Woodstock: Who’s right? Daltrey +Townshend bickering


The Who have long expressed disdain for their Woodstock performance: now Roger says “it was the Who’s worst gig ever”, Pete says “we were brilliant” Who’s right?

In a new interview, singer Roger Daltrey noted that a series of delays and equipment problems prevented them from playing until 5AM.

Pete Townshend, instead,  can’t help but gush at how well The Who’s 1969 Woodstock performance went down. During a chat with Rock Cellar, he spoke about the band’s watershed performance that helped catapult them into super-stardom, admitting, “The footage is brilliant. We were brilliant. It was all those drugged-up hippies that ended up looking like t**** in The Simpsons.”

Townshend went on to say, “Listen, Woodstock should have delivered what it promised. We did. The movie delivered too, I think. The sad part is that all I remember about Woodstock is meeting Richie Havens again and thinking, ‘This is a truly spiritual man.’ Everyone else seemed like rabbits in the headlights. I don’t f***with spirituality. I do it like it’s a personal war.”

Roger Daltrey: “You’ve got to remember, by the time we went onstage, we’d been standing in the mud for hours,” he told The New York Times. “Or laying in it, or doing whatever in it. It wasn’t actually that muddy backstage, but it wasn’t comfort, let’s put it that way. … That’s all you could do. Waiting, waiting, waiting. We were young, and life is a lot easier when you’re young. I wouldn’t do that show now. Sod that. I’d walk away from it. I’m joking. No, I’d walk away and come back 10 hours later.”

Ultimately, Townshend believes the “Woodstock Nation” petered out on itself: “Woodstock could have been a beginning, not an end. There were nearly a million very good souls there, with the best intentions. What went wrong? I don’t know. Maybe nothing. I didn’t have a good time. It was just another gig to me.”

Roger Daltrey remembers the endless waiting and how “the worst sides of our nature had come out.” (But also how great Creedence Clearwater Revival was.)

By Rob Tannenbaum – The New York Times – to read the full article click here


The lone highway that led to Woodstock was jammed with traffic, so the Who left the hotel early to play its Saturday night show. When the group arrived, word was out that bands weren’t getting paid; the promoters had decreed it a free show and stopped trying to collect tickets because so many people had turned up. The Who refused to go on until it received a cashier’s check, but all the banks were closed.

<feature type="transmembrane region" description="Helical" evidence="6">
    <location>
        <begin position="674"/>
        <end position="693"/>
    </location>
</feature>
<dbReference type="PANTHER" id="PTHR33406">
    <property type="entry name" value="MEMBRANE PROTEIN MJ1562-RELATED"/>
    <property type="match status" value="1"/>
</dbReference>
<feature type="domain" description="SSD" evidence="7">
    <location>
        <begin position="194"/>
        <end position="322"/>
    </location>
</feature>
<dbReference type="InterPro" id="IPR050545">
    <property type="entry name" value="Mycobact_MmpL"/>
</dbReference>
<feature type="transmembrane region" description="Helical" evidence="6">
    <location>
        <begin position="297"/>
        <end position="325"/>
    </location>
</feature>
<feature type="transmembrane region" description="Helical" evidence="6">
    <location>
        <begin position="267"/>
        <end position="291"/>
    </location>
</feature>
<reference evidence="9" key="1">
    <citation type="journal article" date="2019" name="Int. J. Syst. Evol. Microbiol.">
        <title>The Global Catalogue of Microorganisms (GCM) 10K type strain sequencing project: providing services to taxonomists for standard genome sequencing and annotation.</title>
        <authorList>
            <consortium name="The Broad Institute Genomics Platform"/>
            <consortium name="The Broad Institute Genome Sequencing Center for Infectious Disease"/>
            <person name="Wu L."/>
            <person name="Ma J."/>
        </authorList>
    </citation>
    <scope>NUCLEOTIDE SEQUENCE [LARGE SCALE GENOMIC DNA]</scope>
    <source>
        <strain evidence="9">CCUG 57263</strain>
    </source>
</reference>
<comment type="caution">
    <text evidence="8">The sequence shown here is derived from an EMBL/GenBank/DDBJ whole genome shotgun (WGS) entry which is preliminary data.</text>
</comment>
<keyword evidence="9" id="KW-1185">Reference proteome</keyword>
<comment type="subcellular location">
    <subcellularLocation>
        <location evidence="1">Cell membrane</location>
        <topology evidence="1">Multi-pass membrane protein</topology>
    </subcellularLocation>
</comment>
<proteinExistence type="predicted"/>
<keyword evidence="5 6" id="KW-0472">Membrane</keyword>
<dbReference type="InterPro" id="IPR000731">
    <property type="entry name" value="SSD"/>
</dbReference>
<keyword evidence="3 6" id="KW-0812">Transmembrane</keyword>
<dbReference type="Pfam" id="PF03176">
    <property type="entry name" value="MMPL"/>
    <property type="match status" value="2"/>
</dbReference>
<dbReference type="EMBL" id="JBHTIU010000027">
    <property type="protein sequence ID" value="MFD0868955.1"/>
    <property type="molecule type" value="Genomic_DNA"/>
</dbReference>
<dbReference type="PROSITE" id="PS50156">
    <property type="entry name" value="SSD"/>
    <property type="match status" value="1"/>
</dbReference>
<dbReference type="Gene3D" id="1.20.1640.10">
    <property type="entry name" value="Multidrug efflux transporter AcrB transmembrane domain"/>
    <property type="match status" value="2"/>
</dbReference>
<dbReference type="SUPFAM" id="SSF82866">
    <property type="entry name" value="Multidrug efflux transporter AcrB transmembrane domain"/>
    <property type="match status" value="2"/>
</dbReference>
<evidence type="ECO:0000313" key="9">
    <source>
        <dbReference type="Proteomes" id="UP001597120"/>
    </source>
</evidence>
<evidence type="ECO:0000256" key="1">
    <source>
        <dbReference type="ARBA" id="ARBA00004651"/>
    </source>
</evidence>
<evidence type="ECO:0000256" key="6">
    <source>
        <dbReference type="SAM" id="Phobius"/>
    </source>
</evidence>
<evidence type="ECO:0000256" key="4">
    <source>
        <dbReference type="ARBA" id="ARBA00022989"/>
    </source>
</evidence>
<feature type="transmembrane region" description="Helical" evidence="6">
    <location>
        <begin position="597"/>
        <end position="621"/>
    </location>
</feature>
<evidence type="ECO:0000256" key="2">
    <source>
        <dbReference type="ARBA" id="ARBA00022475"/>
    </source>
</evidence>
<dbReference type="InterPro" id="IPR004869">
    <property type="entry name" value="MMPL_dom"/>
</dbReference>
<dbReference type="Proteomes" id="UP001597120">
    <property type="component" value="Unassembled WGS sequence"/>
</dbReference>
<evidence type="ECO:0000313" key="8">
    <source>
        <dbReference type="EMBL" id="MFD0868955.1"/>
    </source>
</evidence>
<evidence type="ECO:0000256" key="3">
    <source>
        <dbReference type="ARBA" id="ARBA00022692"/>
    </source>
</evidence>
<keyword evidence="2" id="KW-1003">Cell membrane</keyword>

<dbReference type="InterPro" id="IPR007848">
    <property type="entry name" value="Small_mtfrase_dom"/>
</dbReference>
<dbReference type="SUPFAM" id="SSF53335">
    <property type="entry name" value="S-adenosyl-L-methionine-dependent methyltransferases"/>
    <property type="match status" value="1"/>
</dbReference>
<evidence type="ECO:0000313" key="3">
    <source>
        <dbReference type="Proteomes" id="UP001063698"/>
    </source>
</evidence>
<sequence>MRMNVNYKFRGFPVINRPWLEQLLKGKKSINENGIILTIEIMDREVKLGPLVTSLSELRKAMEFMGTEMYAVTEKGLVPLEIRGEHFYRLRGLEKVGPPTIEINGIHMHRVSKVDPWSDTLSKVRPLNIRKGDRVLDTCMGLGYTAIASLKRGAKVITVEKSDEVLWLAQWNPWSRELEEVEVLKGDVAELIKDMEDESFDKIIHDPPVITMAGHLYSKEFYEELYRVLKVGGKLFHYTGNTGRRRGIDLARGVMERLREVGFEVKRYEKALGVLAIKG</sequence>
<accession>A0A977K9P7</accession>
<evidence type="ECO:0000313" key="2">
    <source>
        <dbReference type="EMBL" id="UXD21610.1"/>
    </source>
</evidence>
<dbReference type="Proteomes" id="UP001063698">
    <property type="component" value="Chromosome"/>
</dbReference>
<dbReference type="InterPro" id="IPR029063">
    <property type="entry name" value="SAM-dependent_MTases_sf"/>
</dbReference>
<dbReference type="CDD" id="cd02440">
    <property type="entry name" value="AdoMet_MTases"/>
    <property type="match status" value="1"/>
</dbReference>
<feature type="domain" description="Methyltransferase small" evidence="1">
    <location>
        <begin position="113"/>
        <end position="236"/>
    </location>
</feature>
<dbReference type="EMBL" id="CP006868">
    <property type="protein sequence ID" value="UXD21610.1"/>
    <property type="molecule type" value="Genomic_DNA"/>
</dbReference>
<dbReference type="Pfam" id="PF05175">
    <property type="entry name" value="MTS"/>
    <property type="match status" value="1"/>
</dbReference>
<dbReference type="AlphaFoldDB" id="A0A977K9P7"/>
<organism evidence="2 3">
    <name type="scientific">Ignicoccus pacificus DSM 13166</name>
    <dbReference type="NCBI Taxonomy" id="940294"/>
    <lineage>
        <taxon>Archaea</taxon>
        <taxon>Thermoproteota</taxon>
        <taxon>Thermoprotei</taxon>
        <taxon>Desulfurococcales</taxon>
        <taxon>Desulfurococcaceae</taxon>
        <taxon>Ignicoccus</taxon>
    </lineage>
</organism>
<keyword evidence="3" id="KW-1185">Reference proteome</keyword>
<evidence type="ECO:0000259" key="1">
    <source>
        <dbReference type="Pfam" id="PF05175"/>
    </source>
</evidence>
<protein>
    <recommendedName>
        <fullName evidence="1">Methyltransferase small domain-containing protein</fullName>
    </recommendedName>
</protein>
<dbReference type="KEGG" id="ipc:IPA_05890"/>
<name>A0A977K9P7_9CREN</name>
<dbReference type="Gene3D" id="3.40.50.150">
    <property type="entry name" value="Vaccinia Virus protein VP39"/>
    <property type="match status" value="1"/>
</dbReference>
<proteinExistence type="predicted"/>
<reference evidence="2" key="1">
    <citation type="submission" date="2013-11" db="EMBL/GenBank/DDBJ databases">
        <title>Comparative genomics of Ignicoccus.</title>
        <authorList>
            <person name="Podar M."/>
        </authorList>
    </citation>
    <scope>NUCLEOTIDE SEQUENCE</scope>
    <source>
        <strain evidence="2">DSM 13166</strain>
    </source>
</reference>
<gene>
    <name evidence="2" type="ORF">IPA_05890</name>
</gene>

“I mean, you can’t re-do Woodstock, because the star of Woodstock was the audience. Well, most of them are probably dead by now, I don’t know (laughs). Law of averages, probably 50 percent of them are dead, anyway. You can’t re-do it — you can celebrate the dates.”

What kind of mood were you in when you went on at 5 a.m.?roger

Tired! You build yourself up for a fight. We were determined to make our music count. “We’re going to beat this one, we’re not going to let it beat us.”

What kind of mood were you in when you went on at 5 a.m.?

Tired! You build yourself up for a fight. We were determined to make our music count. “We’re going to beat this one, we’re not going to let it beat us.”


And the Who was the wrong band to keep waiting, right?

That’s exactly right. Our music was a kind of energized anarchy. We were breaking “Tommy,” the first kind of rock opera album, so we had a specific goal we wanted to achieve. Against all the odds, it all kind of worked.

But I don’t think the bands were the stars of Woodstock. In my mind, it’s the audience. They were the stars, that half a million people that put up with that crap [laughs]for three days. That coming together of that community was, I think, the key to getting America out of Vietnam. That’s when politicians actually started to take notice.

Your set ended a little after sunrise. What did you do after that?

Went back to the motel — Camp Tranquillity, laughingly called. The roadies were sleeping in the corridors and it was chaos.

Have you ever listened to the set you played?

No! And I don’t want to. I’ve never enjoyed listening to what we do, to be honest. I do it and then that’s it.

“We are a rock band, we are not a good-time rock ’n’ roll band like Rod Stewart, The Faces, Rolling Stones.





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